South Korean officials promise to accelerate efforts to launch a public vaccination program against the coronavirus.
This comes as the country announced on Monday that it had detected its first cases of the variant of the virus linked to the rapidly increasing infections in Britain.
The new variant, believed to be more communicable than others currently circulating, was found in three people who had entered South Korea from London on Dec. 22, the Korea Disease Prevention and Control Agency (KDCA) said on Monday. ).
South Korea will extend the ban on direct flights from Great Britain for another week until January 7 and will require passengers arriving from that country or South Africa to undergo tests prior to departure, authorities announced.
Overall, the KDCA reported 808 new cases as of midnight Sunday, the lowest level since a record 1,241 infections were recorded on Friday.
Authorities warned that the drop may be due to fewer tests conducted over the weekend and Christmas holidays.
Authorities had also said Sunday they would extend social distancing measures until early January.
The South Korean government has faced mounting national criticism for its vaccine procurement and deployment plans, which require the first vaccines to begin in the first quarter of next year, months after from places like the United States and the European Union.
Negative views on vaccination plans were one of the main reasons that pushed President Moon Jae-in’s disapproval rating to an all-time high of nearly 60 percent, pollster Realmeter said Monday.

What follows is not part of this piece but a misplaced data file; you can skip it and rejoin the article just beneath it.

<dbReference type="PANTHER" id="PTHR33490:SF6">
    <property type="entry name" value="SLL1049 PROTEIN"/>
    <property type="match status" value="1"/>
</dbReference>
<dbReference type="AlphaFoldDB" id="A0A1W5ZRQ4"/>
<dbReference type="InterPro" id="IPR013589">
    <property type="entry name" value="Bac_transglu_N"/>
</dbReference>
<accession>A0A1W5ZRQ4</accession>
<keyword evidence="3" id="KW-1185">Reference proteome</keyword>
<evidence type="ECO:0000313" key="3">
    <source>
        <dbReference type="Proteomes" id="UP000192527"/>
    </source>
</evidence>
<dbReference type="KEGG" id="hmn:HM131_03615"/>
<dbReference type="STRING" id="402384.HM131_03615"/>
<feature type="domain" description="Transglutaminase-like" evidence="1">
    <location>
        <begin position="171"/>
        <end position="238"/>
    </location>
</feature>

Regulators will shorten the period required to approve vaccines and treatments from an average of 180 days to just 40 days, the Food and Drug Safety Ministry announced on Sunday.
An additional approval process for the distribution and sale of vaccines, which generally takes several months, will be shortened to about 20 days, the ministry said.
Medical workers and elderly residents will begin receiving vaccinations in February and plans to vaccinate the general public are accelerating, Moon said Monday.
“There is concern that our country has not obtained enough vaccines or that vaccines are delayed.
“This is not true,” Moon said in a meeting with his top aides, according to a statement.
“We are making efforts to advance the schedule for vaccine adoption.”
South Korea’s plans call for it to buy enough doses to eventually vaccinate 46 million people or more than 85 percent of its population.
Authorities have said they expect the South Korean population to reach a level of herd immunity through vaccines as fast or faster than many other countries.
South Korea has reported a total of 57,680 coronavirus cases, with 819 deaths.